2012 Chrysler 300 Review

2012 Chrysler 300 - Hot-rod American sedan proves its mettle against the best.


Vehicle Tested
2012 Chrysler 300 SRT-8
Base Price: $47,170
As-Tested Price: $53,135
Built in Canada.

Customer Preferred Package
Premium Speaker Group
3-Season Performance Tires
Gas Guzzler Tax

Engine: 6.4-Liter V8
Transmission: 5-Speed Automatic

Drive Wheels: Rear-Wheel Drive
Chrysler's largest car carries on into 2012 with little change after getting significant improvements and a styling refresh for '11. The 300 is a full-size rear- or all-wheel drive sedan that comes with either a V6 or V8 engine. It competes with vehicles like the Ford Taurus, Lincoln MKS and Toyota Avalon. Like all of its competitors, the 300 seats five on twin front buckets and a three-place rear bench seat.

The 300 was first introduced in 2005 with much fanfare as a joint collaboration between Chrysler and then partner Mercedes-Benz. It was a dramatic departure from the cab-forward, front-drive Chrysler LHS and 300 it replaced. One thing that didn't change was a roomy cabin and huge trunk.

For 2012, the 300 comes in Base, Limited, 300S, 300C, and SRT-8 trim. The 300S and SRT-8 are new for this year. Rear-wheel drive is standard on all models. Available on all but the 300 and SRT-8 is all-wheel drive.

Two engines are offered. Standard on the Base, Limited, and 300S is a 292-horsepower 3.6-liter V6 engine that can run on gasoline and/or E85 ethanol-blended fuel. Optional on the 300S and standard on the 300C is a 363-horsepower 5.7-liter V8 with Chrysler's Multi-Displacement System cylinder deactivation. The new SRT8 model gets a 470-horsepower 6.4-liter V8. Except for the Base where it is optional, all V6 models use a standard 8-speed automatic transmission with manual-shift capability. The Base and all V8 models use a 5-speed automatic.

Standard safety features on all models includes Dual front airbags antilock four-wheel disc brakes with brake assist, stability control, tire-pressure monitor, front-seat active head restraints, emergency inside trunklid release, daytime running lights and dual-front, front-side, curtain-side and driver-knee airbags. Standard on the SRT-8 and optional on others is a front- and rear-obstacle-detection system. Blind-spot alert, cross-path detection and forward collision warning are part of a SafetyTec Group that's optional on all models except for the Base.

The base 300 lists for $27,170 and includes air conditioning with dual-zone automatic climate control, interior air filter, tilt/telescopic leather-wrapped steering wheel with radio controls, cruise control, cloth upholstery, front bucket seats, eight-way power driver seat with lumbar adjustment, center console, split-folding rear seat, heated power mirrors, power windows, power door locks, keyless entry, keyless access and starting, AM/FM/CD/MP3 player with satellite radio, digital-media player connection and USB port, trip computer, variable-intermittent wipers, automatic day/night rearview mirror, compass, outside-temperature indicator, illuminated visor mirrors, rear defogger, automatic headlights, floormats, theft-deterrent system, 215/65R17 tires and alloy wheels.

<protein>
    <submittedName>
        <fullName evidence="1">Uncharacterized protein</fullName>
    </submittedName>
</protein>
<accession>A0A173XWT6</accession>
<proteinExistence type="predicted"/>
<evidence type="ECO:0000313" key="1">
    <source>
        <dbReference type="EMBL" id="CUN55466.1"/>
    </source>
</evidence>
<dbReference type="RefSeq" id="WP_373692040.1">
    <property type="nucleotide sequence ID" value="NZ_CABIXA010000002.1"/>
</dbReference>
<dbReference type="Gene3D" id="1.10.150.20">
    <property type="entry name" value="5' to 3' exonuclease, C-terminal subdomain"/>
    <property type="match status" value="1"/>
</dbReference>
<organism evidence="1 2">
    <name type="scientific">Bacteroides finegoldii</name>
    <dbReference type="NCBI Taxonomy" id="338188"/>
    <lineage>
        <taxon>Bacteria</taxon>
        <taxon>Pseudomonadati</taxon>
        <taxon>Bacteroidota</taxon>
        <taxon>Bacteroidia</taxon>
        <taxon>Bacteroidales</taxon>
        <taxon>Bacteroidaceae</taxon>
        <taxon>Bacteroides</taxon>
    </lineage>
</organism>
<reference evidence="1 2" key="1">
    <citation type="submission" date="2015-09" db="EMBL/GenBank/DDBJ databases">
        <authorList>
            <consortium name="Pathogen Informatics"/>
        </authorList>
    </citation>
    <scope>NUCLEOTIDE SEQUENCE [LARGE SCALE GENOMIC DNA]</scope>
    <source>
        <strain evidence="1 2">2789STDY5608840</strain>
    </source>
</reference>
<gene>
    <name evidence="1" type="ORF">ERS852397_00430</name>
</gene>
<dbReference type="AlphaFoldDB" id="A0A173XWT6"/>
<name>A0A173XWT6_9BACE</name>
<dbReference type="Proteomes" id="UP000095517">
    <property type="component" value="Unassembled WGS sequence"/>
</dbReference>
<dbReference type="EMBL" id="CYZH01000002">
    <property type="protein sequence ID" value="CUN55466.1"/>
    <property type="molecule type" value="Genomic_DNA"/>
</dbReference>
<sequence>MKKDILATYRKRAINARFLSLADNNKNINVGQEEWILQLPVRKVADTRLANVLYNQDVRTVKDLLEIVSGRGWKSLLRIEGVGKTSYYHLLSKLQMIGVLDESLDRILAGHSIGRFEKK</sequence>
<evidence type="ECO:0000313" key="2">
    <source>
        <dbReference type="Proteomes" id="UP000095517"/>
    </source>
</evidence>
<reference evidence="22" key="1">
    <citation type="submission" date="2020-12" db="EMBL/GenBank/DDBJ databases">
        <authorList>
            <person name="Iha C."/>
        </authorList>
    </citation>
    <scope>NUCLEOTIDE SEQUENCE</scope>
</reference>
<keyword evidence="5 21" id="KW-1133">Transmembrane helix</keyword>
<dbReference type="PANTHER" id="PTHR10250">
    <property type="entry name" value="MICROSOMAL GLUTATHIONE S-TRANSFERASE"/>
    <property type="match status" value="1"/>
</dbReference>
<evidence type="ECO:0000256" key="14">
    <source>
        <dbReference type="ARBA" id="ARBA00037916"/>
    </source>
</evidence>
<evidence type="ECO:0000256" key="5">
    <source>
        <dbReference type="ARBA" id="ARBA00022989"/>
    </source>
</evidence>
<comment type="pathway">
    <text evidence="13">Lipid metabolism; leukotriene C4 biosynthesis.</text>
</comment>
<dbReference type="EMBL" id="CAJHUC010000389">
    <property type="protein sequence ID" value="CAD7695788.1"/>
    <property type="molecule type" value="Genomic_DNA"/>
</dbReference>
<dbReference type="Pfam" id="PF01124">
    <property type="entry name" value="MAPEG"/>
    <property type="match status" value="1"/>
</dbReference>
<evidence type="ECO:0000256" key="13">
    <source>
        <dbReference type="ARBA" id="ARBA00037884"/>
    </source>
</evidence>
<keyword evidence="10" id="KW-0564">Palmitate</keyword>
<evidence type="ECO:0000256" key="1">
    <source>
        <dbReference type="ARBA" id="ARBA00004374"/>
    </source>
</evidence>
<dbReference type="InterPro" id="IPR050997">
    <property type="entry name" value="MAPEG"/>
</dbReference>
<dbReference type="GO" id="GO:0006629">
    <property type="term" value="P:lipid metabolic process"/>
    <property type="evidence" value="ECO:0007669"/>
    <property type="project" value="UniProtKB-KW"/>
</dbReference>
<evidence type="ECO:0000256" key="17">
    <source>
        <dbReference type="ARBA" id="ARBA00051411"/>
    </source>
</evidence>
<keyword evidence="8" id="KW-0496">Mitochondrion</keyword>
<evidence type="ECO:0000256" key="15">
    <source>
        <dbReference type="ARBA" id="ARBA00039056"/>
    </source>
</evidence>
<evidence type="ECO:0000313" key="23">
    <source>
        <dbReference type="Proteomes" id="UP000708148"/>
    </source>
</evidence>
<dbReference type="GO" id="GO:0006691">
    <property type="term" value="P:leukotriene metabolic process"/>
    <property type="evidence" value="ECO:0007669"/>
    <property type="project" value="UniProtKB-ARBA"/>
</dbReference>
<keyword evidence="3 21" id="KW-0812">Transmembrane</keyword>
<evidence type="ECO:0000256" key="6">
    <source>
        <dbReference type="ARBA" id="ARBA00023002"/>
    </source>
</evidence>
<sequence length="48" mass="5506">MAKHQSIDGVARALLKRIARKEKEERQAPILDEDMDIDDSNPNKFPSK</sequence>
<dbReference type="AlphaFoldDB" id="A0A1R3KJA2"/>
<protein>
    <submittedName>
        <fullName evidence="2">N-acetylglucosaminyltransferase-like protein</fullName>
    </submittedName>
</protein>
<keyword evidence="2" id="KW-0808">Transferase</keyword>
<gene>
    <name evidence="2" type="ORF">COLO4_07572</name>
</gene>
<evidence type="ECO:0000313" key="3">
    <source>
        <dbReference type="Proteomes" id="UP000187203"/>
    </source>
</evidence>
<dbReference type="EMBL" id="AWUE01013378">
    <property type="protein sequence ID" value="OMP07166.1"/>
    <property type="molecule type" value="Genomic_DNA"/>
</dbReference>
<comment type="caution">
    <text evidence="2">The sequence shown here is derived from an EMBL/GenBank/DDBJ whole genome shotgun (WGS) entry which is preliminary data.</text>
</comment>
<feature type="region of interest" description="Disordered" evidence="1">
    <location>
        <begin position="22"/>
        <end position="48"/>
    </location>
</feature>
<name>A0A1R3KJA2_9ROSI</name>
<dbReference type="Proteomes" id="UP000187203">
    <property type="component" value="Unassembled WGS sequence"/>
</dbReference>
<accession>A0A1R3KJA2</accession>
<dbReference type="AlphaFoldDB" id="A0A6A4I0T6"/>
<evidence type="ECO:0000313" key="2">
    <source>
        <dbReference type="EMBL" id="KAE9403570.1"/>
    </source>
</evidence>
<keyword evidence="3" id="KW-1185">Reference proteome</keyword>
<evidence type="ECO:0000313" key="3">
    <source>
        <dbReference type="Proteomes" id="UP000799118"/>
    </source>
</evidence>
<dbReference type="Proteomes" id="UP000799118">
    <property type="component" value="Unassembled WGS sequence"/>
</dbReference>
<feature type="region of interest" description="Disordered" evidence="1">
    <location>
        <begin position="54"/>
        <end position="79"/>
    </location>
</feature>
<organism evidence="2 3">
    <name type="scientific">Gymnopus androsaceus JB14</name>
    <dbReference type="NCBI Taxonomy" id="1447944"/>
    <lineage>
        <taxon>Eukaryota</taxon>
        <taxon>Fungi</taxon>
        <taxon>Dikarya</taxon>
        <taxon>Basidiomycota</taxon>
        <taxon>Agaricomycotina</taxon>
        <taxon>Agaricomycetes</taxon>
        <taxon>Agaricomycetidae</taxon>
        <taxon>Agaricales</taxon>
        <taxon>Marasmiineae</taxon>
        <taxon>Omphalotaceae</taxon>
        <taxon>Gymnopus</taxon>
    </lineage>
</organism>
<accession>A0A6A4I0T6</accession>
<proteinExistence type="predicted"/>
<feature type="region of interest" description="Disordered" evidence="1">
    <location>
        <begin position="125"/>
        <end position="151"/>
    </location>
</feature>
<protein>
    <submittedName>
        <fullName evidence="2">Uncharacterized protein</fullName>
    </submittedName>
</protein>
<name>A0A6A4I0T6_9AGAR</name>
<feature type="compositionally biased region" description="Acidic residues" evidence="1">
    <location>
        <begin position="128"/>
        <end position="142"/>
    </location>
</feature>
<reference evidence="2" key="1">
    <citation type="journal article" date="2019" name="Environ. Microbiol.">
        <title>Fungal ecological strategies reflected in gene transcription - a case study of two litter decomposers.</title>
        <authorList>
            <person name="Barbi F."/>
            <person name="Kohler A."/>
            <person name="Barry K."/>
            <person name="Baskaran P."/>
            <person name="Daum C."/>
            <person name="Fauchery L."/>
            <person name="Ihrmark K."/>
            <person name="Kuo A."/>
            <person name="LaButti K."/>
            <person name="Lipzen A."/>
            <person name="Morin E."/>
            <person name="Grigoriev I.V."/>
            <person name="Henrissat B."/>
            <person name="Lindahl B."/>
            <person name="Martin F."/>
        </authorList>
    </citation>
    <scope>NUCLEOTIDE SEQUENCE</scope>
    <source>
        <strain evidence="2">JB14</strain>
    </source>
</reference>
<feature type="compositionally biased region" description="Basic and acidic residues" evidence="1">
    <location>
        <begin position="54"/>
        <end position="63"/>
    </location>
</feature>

The Limited starts at $32,170 with rear-wheel drive and $34,320 with all-wheel drive. It adds to the Base leather upholstery, heated front seats, power passenger seat with lumbar adjustment, upgraded sound system, voice recognition, Bluetooth cell-phone connection, remote engine start, fog lights, 225/60R18 tires and chrome alloy wheels.

The new S model lists for $33,170 with V6 and rear-wheel drive and $35,320 with all-wheel drive. In addition to the equipment on the Base model it adds heated front seats, upgraded sound system, voice recognition, Bluetooth cell-phone connection, remote engine start, fog lights, sport suspension, 245/45R20 tires and polished alloy wheels.

Opting for the 300S with V8 will set you back $39,170 with rear-drive and $41,320 with all-wheel drive. In addition to the equipment included with the V6 300S, the V8 300S adds uprated brakes, leather upholstery, power passenger seat with lumbar adjustment, power-adjustable pedals, memory system (driver seat, mirrors, pedals), heated/cooled front cupholders, heated rear seats, rearview camera, tilt-down back-up aid mirrors with driver-side automatic day/night, rain-sensing wipers and self-dimming headlights.

The 300C lists for $38,170 with rear drive and $40,320 with all-wheel drive. It adds to the 300S navigation system with traffic information, heated power tilt/telescopic wood/leather-wrapped steering wheel, heated/ventilated front seats, universal garage door opener, power rear sunshade.
In addition to the 6.4-liter engine, the $47,170 SRT-8 adds to the 300C front- and rear-obstacle-detection system, leather-wrapped steering wheel, leather/suede upholstery, steering-linked adaptive HID headlights, rear spoiler, performance suspension, 245/45ZR20 tires and alloy wheels.

Options include navigation system, sunroof, Uconnect multimedia system, premium paint and summer-only performance tires on the SRT-8 model. The 300 is built in Canada along with the similar Dodge Charger and Challenger and has a destination charge of $825.

Get Up and Go  Pick you poison: Mild, spicy or smokin'. The 300's base 3.6-liter V6 provides adequate giddy up when called upon but can feel a bit sleepy off the line. Opt for the 5.7-liter V8 and acceleration ranks as impressive under any circumstance. It offers plenty of scoot off the line and great passing power. The limited-edition SRT-8 has outstanding acceleration and passing punch. It's easily the most powerful car in the class and one of the fastest large sedans sold in the United States, period.